In an uncharacteristic abandonment of diaphanous snark, Gawker’s Emily Gould defends Meghan O’Rourke, causing Gawker commenters to pick up the catty slack. Personally, I think Meghan O’Rourke’s a fine critic. I could care less about whether or not she worked at the New Yorker or who she’s marrying. That such needless questions increasingly matter to people who comment on blogs is appalling. If you’re going to criticize O’Rourke, do so for her work. Not because she spells her first name with an H or because she was more successful than you.
Re: O’Rourke — I’m not sure I would characterize Gould’s post as an “abandonment” of Gawker’s usual ways, considering their decision to create the storm and perpetuate hearsay by posting that anonymous letter in the first place. Schadenfreude masquerading as good intentions, methinks–calls to mind last week’s Pessl pissing match…
What I don’t understand about Ms. O’Rourke is the schizophrenic nature of her personality. She talks endlessly about the divide netween rich and poor in this country, about the importance of class– yet she herself is a major beneficiary of privilege, as has been pointed out.
If she wants our literature to be more representative– well, more representative writers are out there, and she has the forum to give them a moment in the spotlight.
I really love this blog.
Auditioning on feedback is a laugh. I hope they ok my 2cents, for the record I think Surowiecki (O’Rourke hubby) writes well.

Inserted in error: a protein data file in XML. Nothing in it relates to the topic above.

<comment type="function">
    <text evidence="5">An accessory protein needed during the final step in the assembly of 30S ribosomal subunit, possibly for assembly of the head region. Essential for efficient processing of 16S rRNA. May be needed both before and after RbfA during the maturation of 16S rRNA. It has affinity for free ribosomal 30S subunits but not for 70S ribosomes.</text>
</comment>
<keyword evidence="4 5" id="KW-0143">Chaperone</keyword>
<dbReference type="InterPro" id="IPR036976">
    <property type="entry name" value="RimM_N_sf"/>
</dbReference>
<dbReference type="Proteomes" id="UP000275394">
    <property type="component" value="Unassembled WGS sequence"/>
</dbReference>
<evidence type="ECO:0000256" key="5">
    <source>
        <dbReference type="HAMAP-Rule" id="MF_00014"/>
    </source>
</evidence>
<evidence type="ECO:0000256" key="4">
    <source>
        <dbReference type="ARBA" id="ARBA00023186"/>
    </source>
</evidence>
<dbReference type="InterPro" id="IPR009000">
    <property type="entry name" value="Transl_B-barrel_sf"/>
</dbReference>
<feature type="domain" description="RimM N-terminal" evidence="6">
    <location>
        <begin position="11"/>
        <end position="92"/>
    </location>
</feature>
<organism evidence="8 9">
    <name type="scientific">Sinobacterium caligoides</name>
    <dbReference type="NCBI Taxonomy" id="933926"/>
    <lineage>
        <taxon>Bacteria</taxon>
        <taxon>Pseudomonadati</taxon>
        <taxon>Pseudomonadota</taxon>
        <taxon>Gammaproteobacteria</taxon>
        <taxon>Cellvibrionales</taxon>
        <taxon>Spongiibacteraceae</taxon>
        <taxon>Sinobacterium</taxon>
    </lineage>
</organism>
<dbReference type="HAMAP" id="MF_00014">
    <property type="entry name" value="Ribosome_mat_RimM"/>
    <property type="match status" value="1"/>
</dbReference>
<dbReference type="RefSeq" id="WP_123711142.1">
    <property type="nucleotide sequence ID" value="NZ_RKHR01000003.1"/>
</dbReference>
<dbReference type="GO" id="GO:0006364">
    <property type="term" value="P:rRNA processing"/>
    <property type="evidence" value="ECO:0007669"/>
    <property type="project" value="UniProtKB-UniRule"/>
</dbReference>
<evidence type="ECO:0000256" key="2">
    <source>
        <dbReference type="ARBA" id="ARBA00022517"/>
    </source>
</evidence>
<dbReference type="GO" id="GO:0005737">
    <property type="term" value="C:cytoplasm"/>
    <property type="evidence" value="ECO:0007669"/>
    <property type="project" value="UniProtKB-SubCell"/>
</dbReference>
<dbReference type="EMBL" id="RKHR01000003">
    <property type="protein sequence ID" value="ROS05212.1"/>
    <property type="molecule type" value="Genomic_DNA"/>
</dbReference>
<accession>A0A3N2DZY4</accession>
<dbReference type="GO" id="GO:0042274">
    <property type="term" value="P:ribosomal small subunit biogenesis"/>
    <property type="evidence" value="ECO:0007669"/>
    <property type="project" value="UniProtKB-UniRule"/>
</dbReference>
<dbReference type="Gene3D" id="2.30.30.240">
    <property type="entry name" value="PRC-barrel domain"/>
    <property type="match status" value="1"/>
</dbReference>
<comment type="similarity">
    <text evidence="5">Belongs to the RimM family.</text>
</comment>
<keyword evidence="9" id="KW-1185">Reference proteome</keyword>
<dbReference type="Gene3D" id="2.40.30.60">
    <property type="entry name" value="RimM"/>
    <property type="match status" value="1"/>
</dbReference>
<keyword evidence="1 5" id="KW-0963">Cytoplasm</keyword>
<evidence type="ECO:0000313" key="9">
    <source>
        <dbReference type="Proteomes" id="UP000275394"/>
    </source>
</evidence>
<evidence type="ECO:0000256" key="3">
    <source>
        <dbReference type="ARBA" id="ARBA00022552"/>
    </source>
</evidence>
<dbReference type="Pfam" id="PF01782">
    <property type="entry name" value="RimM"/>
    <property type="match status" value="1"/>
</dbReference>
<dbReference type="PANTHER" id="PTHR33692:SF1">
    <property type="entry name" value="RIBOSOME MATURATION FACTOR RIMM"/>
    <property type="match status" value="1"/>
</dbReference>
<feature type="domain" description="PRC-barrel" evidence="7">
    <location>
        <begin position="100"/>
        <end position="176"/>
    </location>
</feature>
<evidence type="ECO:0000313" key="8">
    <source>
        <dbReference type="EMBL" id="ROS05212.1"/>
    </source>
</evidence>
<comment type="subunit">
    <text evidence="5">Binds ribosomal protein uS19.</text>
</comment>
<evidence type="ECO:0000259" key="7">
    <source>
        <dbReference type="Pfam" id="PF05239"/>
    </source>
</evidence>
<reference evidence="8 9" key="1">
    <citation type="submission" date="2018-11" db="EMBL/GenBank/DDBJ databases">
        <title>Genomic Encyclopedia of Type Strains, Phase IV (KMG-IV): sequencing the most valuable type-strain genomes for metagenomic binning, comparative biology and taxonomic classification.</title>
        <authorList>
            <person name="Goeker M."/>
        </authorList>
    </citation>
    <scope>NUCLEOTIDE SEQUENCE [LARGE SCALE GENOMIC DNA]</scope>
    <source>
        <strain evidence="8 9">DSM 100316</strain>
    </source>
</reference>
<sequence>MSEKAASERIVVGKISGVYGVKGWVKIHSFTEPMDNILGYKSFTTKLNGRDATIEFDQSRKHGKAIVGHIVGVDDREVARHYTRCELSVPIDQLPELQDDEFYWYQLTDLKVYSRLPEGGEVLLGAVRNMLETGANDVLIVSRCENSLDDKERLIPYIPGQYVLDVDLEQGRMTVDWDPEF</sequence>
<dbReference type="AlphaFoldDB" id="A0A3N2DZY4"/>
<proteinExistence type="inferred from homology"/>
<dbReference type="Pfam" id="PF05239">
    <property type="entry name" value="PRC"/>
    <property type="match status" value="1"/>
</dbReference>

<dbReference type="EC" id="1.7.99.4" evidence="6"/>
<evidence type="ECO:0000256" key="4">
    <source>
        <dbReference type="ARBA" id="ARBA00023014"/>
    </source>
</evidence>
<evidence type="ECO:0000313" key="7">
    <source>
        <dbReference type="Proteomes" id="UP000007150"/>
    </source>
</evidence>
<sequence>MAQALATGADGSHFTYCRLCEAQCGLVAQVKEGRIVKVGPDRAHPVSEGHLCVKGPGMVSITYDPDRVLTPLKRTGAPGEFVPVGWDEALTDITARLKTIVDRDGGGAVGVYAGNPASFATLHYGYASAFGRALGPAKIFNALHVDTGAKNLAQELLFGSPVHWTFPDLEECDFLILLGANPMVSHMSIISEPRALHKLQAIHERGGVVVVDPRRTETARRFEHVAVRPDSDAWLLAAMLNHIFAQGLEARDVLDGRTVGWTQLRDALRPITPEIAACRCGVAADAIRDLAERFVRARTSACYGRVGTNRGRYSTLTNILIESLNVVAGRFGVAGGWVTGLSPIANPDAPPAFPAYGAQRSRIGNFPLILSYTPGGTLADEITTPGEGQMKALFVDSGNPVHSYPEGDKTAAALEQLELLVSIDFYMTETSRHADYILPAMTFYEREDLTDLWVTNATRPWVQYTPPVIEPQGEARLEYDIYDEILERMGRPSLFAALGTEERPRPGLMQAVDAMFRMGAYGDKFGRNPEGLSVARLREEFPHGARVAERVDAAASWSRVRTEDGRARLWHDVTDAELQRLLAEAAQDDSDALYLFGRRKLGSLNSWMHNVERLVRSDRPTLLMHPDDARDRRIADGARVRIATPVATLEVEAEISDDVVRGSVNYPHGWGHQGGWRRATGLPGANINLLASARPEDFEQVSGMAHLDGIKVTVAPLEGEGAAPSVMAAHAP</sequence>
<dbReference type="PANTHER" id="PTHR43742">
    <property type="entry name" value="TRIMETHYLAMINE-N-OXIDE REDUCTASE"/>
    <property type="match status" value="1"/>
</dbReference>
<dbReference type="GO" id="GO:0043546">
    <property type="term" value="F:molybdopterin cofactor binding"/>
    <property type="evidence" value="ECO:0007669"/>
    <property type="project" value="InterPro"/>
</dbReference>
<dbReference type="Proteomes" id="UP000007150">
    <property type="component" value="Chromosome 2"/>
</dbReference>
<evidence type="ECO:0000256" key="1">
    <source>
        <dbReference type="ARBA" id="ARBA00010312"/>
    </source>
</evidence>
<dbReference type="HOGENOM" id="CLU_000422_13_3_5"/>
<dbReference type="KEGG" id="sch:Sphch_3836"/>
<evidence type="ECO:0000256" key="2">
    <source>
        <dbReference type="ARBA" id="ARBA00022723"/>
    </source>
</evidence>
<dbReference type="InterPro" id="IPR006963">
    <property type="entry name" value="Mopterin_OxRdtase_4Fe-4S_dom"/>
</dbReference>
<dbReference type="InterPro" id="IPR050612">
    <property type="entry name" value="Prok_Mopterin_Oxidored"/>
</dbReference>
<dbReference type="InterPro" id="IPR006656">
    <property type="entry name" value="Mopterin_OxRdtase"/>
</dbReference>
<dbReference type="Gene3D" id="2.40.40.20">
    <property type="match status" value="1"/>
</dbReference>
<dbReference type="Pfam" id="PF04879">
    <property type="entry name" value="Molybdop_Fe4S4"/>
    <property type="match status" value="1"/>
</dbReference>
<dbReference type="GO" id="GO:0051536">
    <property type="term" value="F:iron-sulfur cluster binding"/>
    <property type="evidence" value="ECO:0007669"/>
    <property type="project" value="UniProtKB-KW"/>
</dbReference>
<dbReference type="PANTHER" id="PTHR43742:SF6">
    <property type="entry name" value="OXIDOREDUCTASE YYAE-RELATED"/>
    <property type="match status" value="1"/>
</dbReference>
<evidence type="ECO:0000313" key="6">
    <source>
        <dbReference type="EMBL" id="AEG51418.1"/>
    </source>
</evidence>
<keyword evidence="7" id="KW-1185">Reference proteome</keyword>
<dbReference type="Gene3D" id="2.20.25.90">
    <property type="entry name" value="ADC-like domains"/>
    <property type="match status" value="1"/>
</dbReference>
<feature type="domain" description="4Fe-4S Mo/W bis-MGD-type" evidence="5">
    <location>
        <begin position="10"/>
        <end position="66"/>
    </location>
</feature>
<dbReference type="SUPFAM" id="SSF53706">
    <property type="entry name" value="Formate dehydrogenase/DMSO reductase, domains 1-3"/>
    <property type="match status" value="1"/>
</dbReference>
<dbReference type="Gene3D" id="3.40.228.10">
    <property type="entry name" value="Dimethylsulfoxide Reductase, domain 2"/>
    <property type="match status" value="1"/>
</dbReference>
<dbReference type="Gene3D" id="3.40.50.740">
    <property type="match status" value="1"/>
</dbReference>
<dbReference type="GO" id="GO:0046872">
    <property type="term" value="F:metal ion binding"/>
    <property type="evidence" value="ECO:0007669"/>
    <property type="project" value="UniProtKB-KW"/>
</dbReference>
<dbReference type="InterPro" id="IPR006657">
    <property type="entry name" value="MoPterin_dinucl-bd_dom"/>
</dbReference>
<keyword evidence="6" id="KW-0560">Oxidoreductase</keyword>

Gotta second the Chesterton love. “The Man Who was Thursday” is as relevant and cheerfully frenetic as it was (exactly) a century ago. (Come to think of it, we wouldn’t be too far off the mark to talk about that novel as a precursor to people like Pynchon, Dick, Murakami.)
I’ll third that! Chesterton is one of the greats. He even inspired Borges…
At the risk of being unoriginal, I cast my vote in Chesterton’s direction as well. In fact, I like him so well that I’ve started a blog dedicated to his writing. Come have a read if you’re interested: The Hebdomadal Chesterton.
I cannot take seriously any assessment of the DeLillo oeuvre that relegates Underworld and Mao II to the merely “recommended” and consigns The Body Artist to “to be avoided.” Contrarianism is fine, but this kind of Ebert and Roepert schtick does readers a disservice.
seriously, yo. that delillo shit was garbage. i love new york but it should steer clear of books and stick with socialites. cosmopolis is about 9/11, not pre-9/11. shudder to think someone will read that and steer clear of cosmopolis.